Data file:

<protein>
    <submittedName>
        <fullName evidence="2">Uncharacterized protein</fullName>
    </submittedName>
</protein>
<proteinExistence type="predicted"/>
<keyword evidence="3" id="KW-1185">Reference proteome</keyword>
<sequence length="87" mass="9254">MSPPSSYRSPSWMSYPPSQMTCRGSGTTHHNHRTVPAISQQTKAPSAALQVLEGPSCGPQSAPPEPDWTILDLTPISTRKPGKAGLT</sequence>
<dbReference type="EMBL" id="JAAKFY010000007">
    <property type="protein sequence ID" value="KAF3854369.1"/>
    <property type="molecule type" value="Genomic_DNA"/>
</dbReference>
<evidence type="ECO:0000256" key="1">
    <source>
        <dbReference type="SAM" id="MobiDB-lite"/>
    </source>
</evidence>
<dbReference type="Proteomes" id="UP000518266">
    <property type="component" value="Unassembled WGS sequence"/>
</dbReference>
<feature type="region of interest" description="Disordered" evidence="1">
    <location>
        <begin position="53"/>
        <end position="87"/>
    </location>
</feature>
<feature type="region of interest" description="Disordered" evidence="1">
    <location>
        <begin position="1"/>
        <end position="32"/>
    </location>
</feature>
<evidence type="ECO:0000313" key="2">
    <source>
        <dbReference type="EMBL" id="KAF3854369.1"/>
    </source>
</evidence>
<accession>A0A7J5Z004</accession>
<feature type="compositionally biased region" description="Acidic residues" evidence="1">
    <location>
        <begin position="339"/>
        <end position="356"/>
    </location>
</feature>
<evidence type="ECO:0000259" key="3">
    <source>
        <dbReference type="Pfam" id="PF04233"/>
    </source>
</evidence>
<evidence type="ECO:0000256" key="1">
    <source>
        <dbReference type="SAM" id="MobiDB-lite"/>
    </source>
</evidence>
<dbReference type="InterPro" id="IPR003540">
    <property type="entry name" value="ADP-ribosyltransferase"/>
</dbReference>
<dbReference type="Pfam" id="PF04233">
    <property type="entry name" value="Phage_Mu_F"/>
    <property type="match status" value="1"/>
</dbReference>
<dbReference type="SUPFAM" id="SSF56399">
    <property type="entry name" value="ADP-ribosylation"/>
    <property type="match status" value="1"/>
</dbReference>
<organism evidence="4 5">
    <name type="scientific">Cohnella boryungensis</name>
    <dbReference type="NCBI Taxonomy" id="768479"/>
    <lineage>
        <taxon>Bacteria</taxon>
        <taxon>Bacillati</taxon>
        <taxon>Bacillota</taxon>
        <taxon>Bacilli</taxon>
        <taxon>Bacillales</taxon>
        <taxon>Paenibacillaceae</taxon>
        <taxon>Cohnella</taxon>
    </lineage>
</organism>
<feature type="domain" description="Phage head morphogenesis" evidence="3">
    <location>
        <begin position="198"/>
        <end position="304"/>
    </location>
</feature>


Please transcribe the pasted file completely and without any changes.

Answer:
<protein>
    <submittedName>
        <fullName evidence="2">Uncharacterized protein</fullName>
    </submittedName>
</protein>
<proteinExistence type="predicted"/>
<keyword evidence="3" id="KW-1185">Reference proteome</keyword>
<sequence length="87" mass="9254">MSPPSSYRSPSWMSYPPSQMTCRGSGTTHHNHRTVPAISQQTKAPSAALQVLEGPSCGPQSAPPEPDWTILDLTPISTRKPGKAGLT</sequence>
<dbReference type="EMBL" id="JAAKFY010000007">
    <property type="protein sequence ID" value="KAF3854369.1"/>
    <property type="molecule type" value="Genomic_DNA"/>
</dbReference>
<evidence type="ECO:0000256" key="1">
    <source>
        <dbReference type="SAM" id="MobiDB-lite"/>
    </source>
</evidence>
<dbReference type="Proteomes" id="UP000518266">
    <property type="component" value="Unassembled WGS sequence"/>
</dbReference>
<feature type="region of interest" description="Disordered" evidence="1">
    <location>
        <begin position="53"/>
        <end position="87"/>
    </location>
</feature>
<feature type="region of interest" description="Disordered" evidence="1">
    <location>
        <begin position="1"/>
        <end position="32"/>
    </location>
</feature>
<evidence type="ECO:0000313" key="2">
    <source>
        <dbReference type="EMBL" id="KAF3854369.1"/>
    </source>
</evidence>
<accession>A0A7J5Z004</accession>
<feature type="compositionally biased region" description="Acidic residues" evidence="1">
    <location>
        <begin position="339"/>
        <end position="356"/>
    </location>
</feature>
<evidence type="ECO:0000259" key="3">
    <source>
        <dbReference type="Pfam" id="PF04233"/>
    </source>
</evidence>
<evidence type="ECO:0000256" key="1">
    <source>
        <dbReference type="SAM" id="MobiDB-lite"/>
    </source>
</evidence>
<dbReference type="InterPro" id="IPR003540">
    <property type="entry name" value="ADP-ribosyltransferase"/>
</dbReference>
<dbReference type="Pfam" id="PF04233">
    <property type="entry name" value="Phage_Mu_F"/>
    <property type="match status" value="1"/>
</dbReference>
<dbReference type="SUPFAM" id="SSF56399">
    <property type="entry name" value="ADP-ribosylation"/>
    <property type="match status" value="1"/>
</dbReference>
<organism evidence="4 5">
    <name type="scientific">Cohnella boryungensis</name>
    <dbReference type="NCBI Taxonomy" id="768479"/>
    <lineage>
        <taxon>Bacteria</taxon>
        <taxon>Bacillati</taxon>
        <taxon>Bacillota</taxon>
        <taxon>Bacilli</taxon>
        <taxon>Bacillales</taxon>
        <taxon>Paenibacillaceae</taxon>
        <taxon>Cohnella</taxon>
    </lineage>
</organism>
<feature type="domain" description="Phage head morphogenesis" evidence="3">
    <location>
        <begin position="198"/>
        <end position="304"/>
    </location>
</feature>